Guest zero-point-zero by David Middleton
Offshore oil and gas rigs leak more greenhouse gas than expected
John Sullivan, Office of Engineering Communications
Aug. 15, 2019 9:49 a.m.
A survey of offshore installations extracting oil and natural gas in the North Sea revealed far more leakage of methane, a powerful greenhouse gas, than currently estimated by the British government, according to a research team led by scientists from Princeton University.
Using a laser-based instrument mounted on small fishing boats, the researchers estimated methane emissions from eight North Sea production platforms off the coasts of England and Scotland. Contrary to current expectations, they found that all the sampled offshore installations leaked even when they were not conducting operations expected to cause methane emissions. On average, methane leakage occurring during normal operations more than doubles each installations’ reported emissions to the U.K.’s National Atmospheric Emission Inventory.
In an article published Aug. 2 in the journal Atmospheric Chemistry and Physics, the researchers noted that previously reported leakage from operating oil and gas platforms appear low: 0.13% of production by U.K. government estimates. However, the researchers found that an additional 0.19% occurred during normal operations. For the U.K., this additional 0.19% corresponds to an additional 330,000 cars on the road (an increase of 1% in registered U.K. vehicles), the researchers said.
Firstly, production platforms are not rigs.
Secondly, the bass-ackwards world of climate “science” must be the only field in which 97% is a YUGE number if it’s SkepSci bloggers agreeing with one another, 99.7% isn’t mentioned when it’s ice not melted or gas not leaked and the difference between 0.03% and 0.04% is a climate crisis.
Thirdly, slightly more than the Dean Wormer line is still the Dean Wormer line.
Using a laser-based instrument mounted on small fishing boats, [a stack of assumptions and a Gaussian plume model] the researchers estimated methane emissions from eight North Sea production platforms off the coasts of England and Scotland.
Before I shoot this down like an F-14 Tomcat vs. a Mitsubishi A6M Type 0, lets accept their conclusions.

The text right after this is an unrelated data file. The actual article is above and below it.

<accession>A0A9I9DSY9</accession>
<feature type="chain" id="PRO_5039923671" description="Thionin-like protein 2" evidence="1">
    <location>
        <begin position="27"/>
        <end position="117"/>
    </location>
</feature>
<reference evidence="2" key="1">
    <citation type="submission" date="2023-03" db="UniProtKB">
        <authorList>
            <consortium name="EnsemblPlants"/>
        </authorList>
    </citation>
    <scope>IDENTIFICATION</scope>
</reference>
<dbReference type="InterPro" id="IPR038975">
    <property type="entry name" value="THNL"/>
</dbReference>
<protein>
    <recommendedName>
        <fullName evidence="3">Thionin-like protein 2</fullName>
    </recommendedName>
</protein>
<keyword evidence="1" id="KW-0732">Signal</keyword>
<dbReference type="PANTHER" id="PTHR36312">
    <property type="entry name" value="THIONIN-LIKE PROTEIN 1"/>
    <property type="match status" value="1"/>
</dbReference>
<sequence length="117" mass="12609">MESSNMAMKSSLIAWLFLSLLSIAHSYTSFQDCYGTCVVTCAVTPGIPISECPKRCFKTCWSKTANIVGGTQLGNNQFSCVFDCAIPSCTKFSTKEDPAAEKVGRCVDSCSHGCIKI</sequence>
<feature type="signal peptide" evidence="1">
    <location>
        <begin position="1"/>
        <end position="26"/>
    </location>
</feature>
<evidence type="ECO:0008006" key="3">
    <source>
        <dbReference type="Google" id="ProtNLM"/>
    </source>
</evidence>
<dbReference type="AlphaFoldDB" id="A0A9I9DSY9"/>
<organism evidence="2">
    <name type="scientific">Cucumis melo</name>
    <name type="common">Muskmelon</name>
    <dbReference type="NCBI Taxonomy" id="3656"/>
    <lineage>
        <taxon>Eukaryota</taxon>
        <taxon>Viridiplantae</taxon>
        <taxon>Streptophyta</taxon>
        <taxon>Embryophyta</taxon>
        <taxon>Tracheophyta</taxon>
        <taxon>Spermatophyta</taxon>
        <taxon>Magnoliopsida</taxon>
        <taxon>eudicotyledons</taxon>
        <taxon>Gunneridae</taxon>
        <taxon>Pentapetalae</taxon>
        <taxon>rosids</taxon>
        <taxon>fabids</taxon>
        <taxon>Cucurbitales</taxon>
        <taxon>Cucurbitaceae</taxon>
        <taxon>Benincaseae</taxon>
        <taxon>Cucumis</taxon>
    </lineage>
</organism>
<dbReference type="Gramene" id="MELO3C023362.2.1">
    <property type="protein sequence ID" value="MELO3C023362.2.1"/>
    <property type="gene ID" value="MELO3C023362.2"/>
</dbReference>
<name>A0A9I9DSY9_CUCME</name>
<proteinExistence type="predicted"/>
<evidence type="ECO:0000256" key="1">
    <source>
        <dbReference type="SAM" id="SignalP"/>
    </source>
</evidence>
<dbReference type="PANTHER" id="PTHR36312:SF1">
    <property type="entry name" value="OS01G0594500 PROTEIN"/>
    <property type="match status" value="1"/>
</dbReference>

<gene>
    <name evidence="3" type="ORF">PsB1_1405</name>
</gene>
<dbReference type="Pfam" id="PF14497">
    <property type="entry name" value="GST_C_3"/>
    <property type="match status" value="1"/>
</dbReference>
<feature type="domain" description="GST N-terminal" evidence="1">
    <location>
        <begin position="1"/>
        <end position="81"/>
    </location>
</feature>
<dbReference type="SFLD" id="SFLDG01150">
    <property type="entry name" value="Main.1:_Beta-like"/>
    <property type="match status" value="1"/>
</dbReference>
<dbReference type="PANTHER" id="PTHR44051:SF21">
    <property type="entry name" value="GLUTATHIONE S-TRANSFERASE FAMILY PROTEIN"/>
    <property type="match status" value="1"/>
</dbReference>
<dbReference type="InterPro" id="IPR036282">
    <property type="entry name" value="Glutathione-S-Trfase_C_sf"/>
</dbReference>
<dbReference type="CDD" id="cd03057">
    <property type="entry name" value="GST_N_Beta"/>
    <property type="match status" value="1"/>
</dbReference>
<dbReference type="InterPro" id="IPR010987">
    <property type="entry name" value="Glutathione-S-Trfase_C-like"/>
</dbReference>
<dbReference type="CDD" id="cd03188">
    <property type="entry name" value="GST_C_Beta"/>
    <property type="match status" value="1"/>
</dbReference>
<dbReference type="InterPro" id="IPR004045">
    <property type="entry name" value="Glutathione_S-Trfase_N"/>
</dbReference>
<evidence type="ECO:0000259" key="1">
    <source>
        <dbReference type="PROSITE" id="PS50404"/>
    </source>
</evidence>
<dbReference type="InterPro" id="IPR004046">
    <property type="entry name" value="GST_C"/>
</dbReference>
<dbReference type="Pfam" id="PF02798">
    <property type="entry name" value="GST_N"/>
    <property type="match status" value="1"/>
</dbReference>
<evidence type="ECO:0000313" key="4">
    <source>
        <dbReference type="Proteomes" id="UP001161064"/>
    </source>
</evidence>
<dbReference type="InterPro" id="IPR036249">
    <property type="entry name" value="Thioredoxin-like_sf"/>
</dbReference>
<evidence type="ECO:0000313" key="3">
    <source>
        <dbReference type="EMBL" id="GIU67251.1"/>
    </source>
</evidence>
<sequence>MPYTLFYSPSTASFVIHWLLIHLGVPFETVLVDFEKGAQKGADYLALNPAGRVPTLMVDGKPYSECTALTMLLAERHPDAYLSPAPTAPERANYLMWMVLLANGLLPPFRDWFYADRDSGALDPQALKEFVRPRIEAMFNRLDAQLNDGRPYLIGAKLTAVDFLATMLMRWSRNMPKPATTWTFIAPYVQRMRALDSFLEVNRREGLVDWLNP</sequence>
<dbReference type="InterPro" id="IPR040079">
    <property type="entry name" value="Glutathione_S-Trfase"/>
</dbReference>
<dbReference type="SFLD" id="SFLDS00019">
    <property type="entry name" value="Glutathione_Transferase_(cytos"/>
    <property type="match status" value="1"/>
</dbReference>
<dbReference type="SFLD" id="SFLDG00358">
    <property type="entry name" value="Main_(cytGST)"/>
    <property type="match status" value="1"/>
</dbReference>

|Methane Leaked||Methane Not Leaked|
|Plus Plume Model||0.2%||99.8%|
The article is not pay-walled.
3.4 Uncertainties/shortcomings of Gaussian plume modelling
A range of scenarios were run using the Gaussian plume model to estimate uncertainty in average CH4 emissions resulting from UGGA instrument precision, thermometer precision, varying wind speed, assessment of the PGSC, and uncertainty in distance between the emission source and the detector. Uncertainty in the UGGA and the thermometer has little effect on the average emission estimate (Sect. S3). The largest variability in wind speed was recorded during measurement of platform no. 3 on 6 July 2017 at 4.4±0.6 m s−1(Sect. S1); using this variability in wind speed in the Gaussian plume model results in an uncertainty in average emission of ±12 %. Uncertainty in estimating the distance between the emission source and the detector results in an uncertainty in average emissions of ±8 %. The Gaussian plume model has the greatest response to the uncertainty in estimating the PGSC, resulting in an uncertainty of ±41 %. We estimate the overall uncertainty in the average CH4 emission, calculated as the root of the sum of the individual uncertainties squared, to be ±45 %.
As mentioned in Sect. 2.5, the uniform vertical mixing assumption made in the Gaussian plume model may not hold here as the data we collected provide no information on vertical mixing. However, the Gaussian plume model only assumes a constant vertical mixing rate between the source and the detector. In most cases this distance is relatively short and unlikely to significantly affect the calculation of emissions. In future experiments, the vertical mixing rate could be calculated by measuring the vertical gradient of wind speeds to make an accurate thermodynamic profile.Atmos. Chem. Phys.
|Plume Model (+/-)||45%|
|Methane Leaked||Methane Not Leaked|
|Plume Model Min||0.2%||99.8%|
|Plume Model Max||0.5%||99.5%|
Technically, in this particular case, the Zero shot itself down: 0.2% +/−45%…
What do 0.1% and 0.3% have in common? They both round down to…
Riddick, S. N. , Mauzerall, D. L., Celia, M., Harris, N. R. P., Allen, G., Pitt, J., Staunton-Sykes, J., Forster, G. L, Kang, M., Lowry, D., Nisbet, E. G. and Manning, A. J. “Methane emissions from oil and gas platforms in the North Sea”. Atmospheric Chemistry and Physics. 19, 9787–9796, 2019